Both Breakthrough Message and Breakthrough Listen are being run by the Breakthrough Prize Foundation, whose new chairman is a familiar name in the space community: Pete Worden, former director of NASA’s Ames Research Center. Worden left Ames earlier this year offering few hints about his future plans.

Worden said the opportunity to lead this effort was the reason he left NASA after a sometimes-controversial tenure of nearly nine years at Ames. “I have to say that it was this opportunity that enticed me away from NASA,” he said at the media teleconference. “The opportunity to move forward extremely quickly with the world’s best scientists and best instruments is very exciting.”

Those involved with SETI welcomed Milner’s contribution. “For once, after all these years of being guest observers and poverty stricken, we will finally have stable funding so that we can plan for one year to the next, we can hire very talented people to carry out the work,” said Frank Drake, professor emeritus of astronomy at the University of California Santa Cruz and widely considered the founder of modern SETI.

Breakthrough Listen has benefits beyond a search for signals from extraterrestrial civilizations. The data collected by the search effort will be available for astronomers to analyze for natural astrophysical phenomenon. Drake said that could offer some stability to astronomers working on SETI, and take away some of the perceived stigma of working in this area.

“You don’t get pay raises when you don’t produce results,” he said. Astronomers “need to do work that is rewarding and gives them a career path to greater opportunities, better salaries, and so forth.” That means, he said, mixing SETI work with “standard astronomical research” that supports a typical career path in astronomy.

“The data we do examine and store may reveal new astronomical objects that nobody ever dreamed of,” said Marcy, given the scope of the search. “There’s a chance of discovering the unexpected.”

And what happens if, at the end of his ten-year commitment, Breakthrough Listen comes up empty? “It’s a really good conversation to have in ten years,” Milner said.

Another benefit not strongly emphasized in the Breakthrough Listen announcement is that the funding offers a lifeline to the Green Bank and Parkes telescopes. The future of both telescopes was in question because of reduced funding from the US and Australian governments; the National Science Foundation (NSF) included Green Bank on a recent list of facilities it was considering for “divestment” in the coming years because of its limited budget.

There were, though, some notable omissions in the Breakthrough Listen announcement. The Arecibo radio telescope in Puerto Rico, currently the world’s largest at 300 meters in diameter (a 500-meter radio telescope is under construction in China) has often been used by privately-funded SETI searches in the last two decades. However, last month’s announcement made no mention of the telescope.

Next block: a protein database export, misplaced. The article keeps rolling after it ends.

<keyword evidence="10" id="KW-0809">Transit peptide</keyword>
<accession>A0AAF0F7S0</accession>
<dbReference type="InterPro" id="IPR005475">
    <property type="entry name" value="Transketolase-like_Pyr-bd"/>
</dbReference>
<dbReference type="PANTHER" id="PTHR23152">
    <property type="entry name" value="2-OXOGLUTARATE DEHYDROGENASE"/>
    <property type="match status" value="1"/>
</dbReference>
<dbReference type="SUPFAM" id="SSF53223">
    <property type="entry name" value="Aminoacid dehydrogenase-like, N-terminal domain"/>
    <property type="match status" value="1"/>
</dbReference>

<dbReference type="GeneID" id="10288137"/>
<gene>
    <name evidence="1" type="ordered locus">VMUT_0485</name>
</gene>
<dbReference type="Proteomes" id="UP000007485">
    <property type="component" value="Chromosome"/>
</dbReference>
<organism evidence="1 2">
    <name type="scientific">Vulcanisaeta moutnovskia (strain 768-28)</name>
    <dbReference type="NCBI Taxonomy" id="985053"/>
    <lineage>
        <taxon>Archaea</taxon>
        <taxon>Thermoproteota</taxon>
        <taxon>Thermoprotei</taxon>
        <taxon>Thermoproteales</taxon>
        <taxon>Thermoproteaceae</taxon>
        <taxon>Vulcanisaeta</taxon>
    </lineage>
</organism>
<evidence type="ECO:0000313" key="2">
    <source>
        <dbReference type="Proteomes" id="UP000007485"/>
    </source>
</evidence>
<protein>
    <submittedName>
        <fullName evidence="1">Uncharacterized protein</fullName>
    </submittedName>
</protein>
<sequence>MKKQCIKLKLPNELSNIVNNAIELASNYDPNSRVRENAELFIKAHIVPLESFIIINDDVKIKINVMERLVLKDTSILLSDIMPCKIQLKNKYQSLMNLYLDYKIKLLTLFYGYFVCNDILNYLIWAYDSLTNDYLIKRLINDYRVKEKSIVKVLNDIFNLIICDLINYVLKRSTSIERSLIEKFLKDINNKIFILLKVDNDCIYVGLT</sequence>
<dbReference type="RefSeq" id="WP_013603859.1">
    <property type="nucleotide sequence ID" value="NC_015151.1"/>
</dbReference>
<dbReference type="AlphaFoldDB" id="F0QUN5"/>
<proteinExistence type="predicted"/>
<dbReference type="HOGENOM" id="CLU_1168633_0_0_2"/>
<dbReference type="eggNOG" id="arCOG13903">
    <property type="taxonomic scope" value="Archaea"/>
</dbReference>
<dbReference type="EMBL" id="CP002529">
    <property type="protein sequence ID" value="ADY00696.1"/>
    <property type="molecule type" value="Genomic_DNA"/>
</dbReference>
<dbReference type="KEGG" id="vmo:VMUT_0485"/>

Robert Kerr, the director of Arecibo, told Scientific American last month that he had been approached by the Breakthrough Prize Foundation about participating in the project, but claimed he was caught in a catch-22: in order to accept the private funding that could supported continued use of the telescope, the observatory might lose its current NSF funding (Arecibo is also included in the NSF’s ongoing divestment review.) Any loss of funding, an NSF official said, would depend on the details of the agreement, which the NSF has not seen.

Also absent from the announcement was the SETI Institute itself. That organization has led most private SETI efforts since the end of the NASA program, including observations at various radio telescopes and development of the Allen Telescope Array. “Today’s announcement from the Breakthrough Prize Foundation is terrific news for all involved in SETI research,” the organization said in a statement. “The SETI Institute congratulates our colleagues and looks forward to joining them as additional Breakthrough Prize Foundation projects are rolled out.”

Worden said there were opportunities for future cooperation with the SETI Institute. “Certainly in the future we’re planning on discussions with the SETI Institute and the Allen Telescope Array about possible roles they could perform,” Worden said. “One of our key objectives here is to really mobilize the world’s instruments for a SETI search.”

Milner said that his interest in SETI had deep roots. “My motivation is pretty simple,” he said. “I’ve been following this space for a long time, really beginning when I was a child and I was reading the books of Carl Sagan and Isaac Asimov. But recently I was inspired by the Kepler mission.” He added he has lifelong ties of a different kind to space as well: born in the former Soviet Union in 1961, his mother named him after historic cosmonaut Yuri Gagarin.

And what happens if, at the end of his ten-year commitment, Breakthrough Listen comes up empty? “It’s a really good conversation to have in ten years,” he said. “But sitting here today, we as human beings have a responsibility to continue this project.”

Marcy said that even if the search comes up empty, the thoroughness of the search should set some strong upper limits on what might be detected in future efforts. “What we demand is that we set clear detection thresholds, some number of watts emitted by other civilizations,” he said. “We must know what that wattage was that we would have detected, and any power above that wattage we have to be able to rule it out explicitly.”

“But I think as long as we collectively believe that it is an endeavor worth funding, I think we should keep going,” Milner said. “If we don’t find anything, I think we should just keep going until such time that we have some reasonable chance to draw some conclusions.”